Gestational diabetes, atopic dermatitis, and allergen sensitization in early childhood

Rajesh Kumar*, Fengxiu Ouyang, Rachel E. Story, Jacqueline A. Pongracic, Xiumei Hong, Guoying Wang, Colleen Pearson, Kathryn Ortiz, Howard Bauchner, Xiaobin Wang

*Corresponding author for this work

Research output: Contribution to journalArticlepeer-review

49 Scopus citations

Abstract

Background: The relationship between the prenatal environment, maternal-fetal interaction, and allergic disease in the offspring remains understudied. Objective: We sought to determine whether gestational diabetes (GDM) modifies the risk of early childhood atopic manifestations, including atopic dermatitis and allergen sensitization. Methods: This study includes 680 children from the Boston Birth Cohort. Mother-child dyads were recruited at birth and followed prospectively to a mean age of 3.2 ± 2.3 years, with study visits aligned with the pediatric primary care schedule. The primary outcomes were physician-diagnosed atopic dermatitis on standardized medical record abstraction and allergen sensitization based on ImmunoCAP to 7 common foods and 5 common aeroallergens (specific IgE, ≥0.10 kUA/L; Phadia, Uppsala, Sweden). GDM was determined by means of standardized medical record review. Logistic regression analysis, stratified by term/preterm status, evaluated the association of GDM with atopic dermatitis and allergen sensitization, respectively, controlling for maternal prepregnancy body mass index, fetal growth, and pertinent covariates. Results: Of the 680 children, 488 were term, and 192 were preterm (<37 weeks' gestation). Overall, 4.9% of the mothers had GDM. Among the 680 children, 34.4% had atopic dermatitis, and 51% had allergen sensitization. In term births GDM was significantly associated with atopic dermatitis (odds ratio [OR], 7.2; 95% CI, 1.5-34.5) and allergen sensitization (OR, 5.7; 95% CI, 1.2-28.0). Adjusting for fetal growth had little effect. The association with sensitization was driven primarily by food sensitization (OR, 8.3; 95% CI, 1.6-43.3). The above associations were not observed in preterm births. Conclusions: In term births GDM increased the risk of atopic dermatitis and early childhood allergen sensitization independently of maternal prepregnancy body mass index and fetal growth.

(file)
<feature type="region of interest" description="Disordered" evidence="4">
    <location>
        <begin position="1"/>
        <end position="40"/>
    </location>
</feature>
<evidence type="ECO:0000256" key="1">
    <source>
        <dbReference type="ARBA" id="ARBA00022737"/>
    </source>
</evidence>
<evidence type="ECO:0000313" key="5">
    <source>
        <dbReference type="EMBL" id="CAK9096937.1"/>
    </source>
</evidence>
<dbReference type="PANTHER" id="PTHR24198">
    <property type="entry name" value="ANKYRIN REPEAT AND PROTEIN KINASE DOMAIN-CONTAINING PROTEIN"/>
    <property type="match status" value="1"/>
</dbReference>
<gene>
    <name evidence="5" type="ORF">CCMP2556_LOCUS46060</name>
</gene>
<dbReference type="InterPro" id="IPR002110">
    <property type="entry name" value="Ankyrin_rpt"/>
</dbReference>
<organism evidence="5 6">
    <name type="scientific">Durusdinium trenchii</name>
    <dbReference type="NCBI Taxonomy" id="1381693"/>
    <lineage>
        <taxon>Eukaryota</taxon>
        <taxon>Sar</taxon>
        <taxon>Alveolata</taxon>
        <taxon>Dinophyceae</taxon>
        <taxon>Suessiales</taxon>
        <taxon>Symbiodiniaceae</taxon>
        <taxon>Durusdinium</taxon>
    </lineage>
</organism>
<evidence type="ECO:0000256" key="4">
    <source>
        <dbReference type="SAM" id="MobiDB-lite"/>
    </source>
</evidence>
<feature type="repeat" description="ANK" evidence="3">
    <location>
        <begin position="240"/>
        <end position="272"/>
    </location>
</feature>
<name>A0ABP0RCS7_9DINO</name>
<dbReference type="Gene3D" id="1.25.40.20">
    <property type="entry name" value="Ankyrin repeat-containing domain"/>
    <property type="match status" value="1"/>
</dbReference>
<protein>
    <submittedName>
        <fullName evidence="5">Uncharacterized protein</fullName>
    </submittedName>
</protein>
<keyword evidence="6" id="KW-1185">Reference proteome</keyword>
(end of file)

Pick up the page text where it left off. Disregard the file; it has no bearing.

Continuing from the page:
Original languageEnglish (US)
Pages (from-to)1031-1038.e4
JournalJournal of Allergy and Clinical Immunology
Volume124
Issue number5
DOIs
StatePublished - Nov 2009

Keywords

  • Atopic dermatitis
  • eczema
  • food allergen sensitization
  • gestational diabetes

ASJC Scopus subject areas

  • Immunology and Allergy
  • Immunology

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